Why do your muscles burn when you exercise? It’s simply because your muscles are not getting enough oxygen temporarily. There is more to it than that, which is what we will cover in this article.
We all know the feeling. You are working out and putting in reps. Towards the end of your sets, your muscles start to get fatigued, and you cannot keep up with the pain.
This is completely normal. The main cause of muscle fatigue is known as metabolic fatigue, which essentially just means lack of nutrients to your muscles. This can mean oxygen, calories, blood flow, etc…
Lucky for us, the majority of people that experience muscle pain is due to metabolic fatigue, and it is not something to be concerned about.
Reason 1: Lack of oxygen to the muscles
There is a reason that your heart pumps hard when you exercise. It is because every area of your body is fighting for oxygen. And now your heart needs to provide that by pumping blood to those areas.
Unfortunately, your heart does not have the capacity to pump as much blood as necessary to stop the muscle burn.
When you are working out, and really getting your muscles fired up, your muscles demand oxygen. When they don’t get the required amount, that is when the pain starts and you experience muscle fatigue.
This is nothing to worry about. As soon as you are done with your set, the blood eventually catches up to your muscles. And that is why we can now go and do another set without repercussions.
All of this eventually catches up to you for a day or 2 after your workout. All of the little muscle tears that you caused by working out need to be repaired. Again, your body has a tough time repairing these quickly. Luckily, you can learn how to make your muscles recover faster after a workout.
Reason 2: Lack of calories can lead to muscle burn
If you read my blog post with any regularity, you will know that calories mean a lot for everything that you do. If you want to lose weight, you need to eat at a caloric deficit. Having a desire to gain muscle, you need to eat at a caloric surplus.
These facts are so simple, yet some people refuse to acknowledge the reality of it. And calories play a major role in muscle recovery and muscle burn.
If you are eating at a caloric deficit, you are going to lose weight. This means that there are going to be less calories for your muscles to take in. Meaning that your muscles are going to burn more than if you were eating at a caloric surplus.
Eating at a caloric surplus is necessary to build muscle. You cannot build muscle while in a caloric deficit.
So what does this tell us about our muscles? Why do your muscles burn when you exercise while on a caloric deficit? Because important nutrients are being used elsewhere in your body. When you are losing weight, your body is not prioritizing your muscles.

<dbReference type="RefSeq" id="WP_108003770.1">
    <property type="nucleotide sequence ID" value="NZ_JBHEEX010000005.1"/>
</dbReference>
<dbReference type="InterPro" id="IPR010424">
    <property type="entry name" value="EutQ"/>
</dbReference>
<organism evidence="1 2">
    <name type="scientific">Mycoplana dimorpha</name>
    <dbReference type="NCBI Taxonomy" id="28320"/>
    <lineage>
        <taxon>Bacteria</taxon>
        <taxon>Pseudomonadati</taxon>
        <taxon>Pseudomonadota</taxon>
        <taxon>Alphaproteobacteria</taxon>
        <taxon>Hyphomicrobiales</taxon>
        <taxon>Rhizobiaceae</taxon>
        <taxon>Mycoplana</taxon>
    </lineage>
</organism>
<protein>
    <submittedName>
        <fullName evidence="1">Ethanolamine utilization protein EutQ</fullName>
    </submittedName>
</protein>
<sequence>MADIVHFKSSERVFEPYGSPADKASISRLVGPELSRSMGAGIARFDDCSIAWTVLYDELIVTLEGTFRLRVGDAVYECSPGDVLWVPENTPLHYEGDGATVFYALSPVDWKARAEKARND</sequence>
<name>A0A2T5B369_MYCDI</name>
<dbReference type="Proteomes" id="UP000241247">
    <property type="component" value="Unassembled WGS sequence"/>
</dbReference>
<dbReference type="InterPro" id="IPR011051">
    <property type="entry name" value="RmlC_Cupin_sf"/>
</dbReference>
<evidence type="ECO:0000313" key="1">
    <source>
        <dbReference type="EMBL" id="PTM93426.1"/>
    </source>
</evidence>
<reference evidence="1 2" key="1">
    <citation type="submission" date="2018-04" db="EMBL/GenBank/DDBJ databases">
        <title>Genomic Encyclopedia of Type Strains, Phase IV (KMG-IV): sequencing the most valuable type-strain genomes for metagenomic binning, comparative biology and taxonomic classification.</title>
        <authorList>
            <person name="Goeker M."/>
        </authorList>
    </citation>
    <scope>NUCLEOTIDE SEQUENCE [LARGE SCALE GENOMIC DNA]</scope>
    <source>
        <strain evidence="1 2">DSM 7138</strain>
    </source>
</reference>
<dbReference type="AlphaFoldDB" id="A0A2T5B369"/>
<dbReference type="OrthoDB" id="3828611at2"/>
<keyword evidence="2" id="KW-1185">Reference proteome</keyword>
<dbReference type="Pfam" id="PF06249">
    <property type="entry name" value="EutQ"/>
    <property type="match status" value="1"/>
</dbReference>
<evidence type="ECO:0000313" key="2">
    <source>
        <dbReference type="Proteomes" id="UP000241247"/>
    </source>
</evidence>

When you are eating at a caloric surplus, the required nutrients are going to be readily available in your bloodstream which will definitely cut down on the possibility of muscle burn.
Reason 3: You might be pushing yourself too hard
There are a lot of reasons that you don’t want to push yourself too hard. Your chances of injury increase drastically when you go too hard.
I am guilty of this in the past. I would workout 5-7 days per week, pushing myself as hard as I could each day. Looking back, it is no surprise that I didn’t gain any muscle during that time period.
Not only was I pushing myself too hard, but I was also eating at a caloric deficit. This is a bad combination. I was doing too many reps, thinking that more was better.
This alone is why I highly recommend sticking to a plan. We have multiple FREE workout plans in our app All Workouts: Personal Trainer (iOS | Google Play).
If you don’t feel like downloading the app, I understand. At least check out our beginner bodybuilding routine for mass. There are also plenty of other workout plans on this blog. Just use the search function and you will find what you are looking for.
The whole point here is to have a plan and not worry about pushing yourself over the edge. There are some instances where pushing yourself is a good idea. Like high intensity interval training for example. But pushing yourself has to be calculated properly.
When you are doing a HIIT workout, your goal is to get to 90% of your maximum heart rate. I think that can be categorized as pushing yourself. In this instance, it’s ok, but that is because it is controlled.
Main Point: Why do your muscles burn when you exercise?
By now, you understand the 3 main reasons for why your muscles burn when you exercise. Lack of oxygen to the muscles, lack of caloric support, and pushing yourself too hard are just some of the reasons why your muscles burn.
Lucky for us, 2 out of these 3 things can be helped along with conscious activity. For example, if we want to build muscle, we can eat at a caloric surplus. This serves 2 purposes. It helps build muscle faster, and prevents muscle soreness.
Maybe we are pushing ourselves too hard. That can also be easily avoided by planning your workouts and rep counts per set.
All in all, muscle burn is part of the whole exercise experience. If your muscles aren’t burning at least a little bit, you might want to either increase your weight or increase your rep count.
I always like to go by the rule of the final 2. For your final 2 reps of each set, you should be struggling. If you are not struggling, increase your weight. That is the true way to make sure you are doing enough.
What are your thoughts on this? Why do your muscles burn when you exercise?
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